Five Things You Should Not Do During a Media Interview

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A media interview in any type of media platform is an awesome opportunity to boost your visibility and credibility.  It can immediately boost your sales and open up the doors for other interviews on a larger stage.  A good interviewee learns how to be well prepared while also being able to communicate extemporaneously but they also know not to charter off into deep waters and fall into the trap of the things you shouldn’t do during a media interview.

1)  Don’t lie, guess or speculate:  Mark Twain once said, “If you tell the truth you won’t have to remember anything.”  Don’t try to impress a reporter or audience during the media interview by making yourself look better than you are.  That kind of behavior can come back to bite you.  Also, if you don’t know the answer to a question, just admit you don’t know. It’s better not to know than to think you know and be wrong.

2)  Don’t get upset or angry:  As a veteran journalist, I can tell you that some media folks know how to get on your last nerve and bring out the worst in a person during an interview.  Sometimes they will play devil’s advocate just to see how you react.  Don’t take the bait.  That is when you need to be the most calm, cool, collected and professional.

3)  Don’t talk about information outside of your area of expertise:  If you are a writer of romance novels, you are not qualified to discuss the works of a science fiction author.  If you’re a magazine article writer you can’t  talk about publishing a book. You might be an excellent branding strategist but you have no business critiquing the work of a Health Fitness coach.  You could be good cook in the kitchen but you aren’t qualified to critique what Rachel Ray does.  Stay in your lane and impress with your own, unique expertise during the media interview.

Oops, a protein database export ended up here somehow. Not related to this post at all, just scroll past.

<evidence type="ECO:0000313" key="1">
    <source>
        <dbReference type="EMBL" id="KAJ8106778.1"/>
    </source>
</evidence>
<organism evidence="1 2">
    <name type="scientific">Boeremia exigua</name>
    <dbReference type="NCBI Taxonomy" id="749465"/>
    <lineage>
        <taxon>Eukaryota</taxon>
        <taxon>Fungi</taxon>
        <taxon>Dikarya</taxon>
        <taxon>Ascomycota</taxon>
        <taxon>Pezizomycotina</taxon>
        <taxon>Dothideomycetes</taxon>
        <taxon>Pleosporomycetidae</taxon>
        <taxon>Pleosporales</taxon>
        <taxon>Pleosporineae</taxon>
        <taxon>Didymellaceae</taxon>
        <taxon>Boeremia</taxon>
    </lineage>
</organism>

4)  Don’t bad mouth others:  If you can’t say something nice about a person, don’t say anything at all.  We’ve all heard that saying before, right?  No one likes to have less than kind things said about them. If you say something that could be viewed as mean-spirited about someone (especially a competitor in your field) during your interview, you may end up doing more harm to your own reputation in the long run.  The reporter may ask you how you feel about another person or may try to compare you to your competition who is doing better than you.  If you react and it’s recorded, you can’t take it back.  And that will be the clip that gets played over and over and over again.

5)  Don’t act like you’re all that:  Never act like it’s a privilege for the host to have YOU on their show.  It’s an honor to be invited as a guest so act that way.  A condescending tone will come across on the airwaves.  Be humble and thankful that someone wants to share your story with their audience.  Remember, it’s THEIR show.

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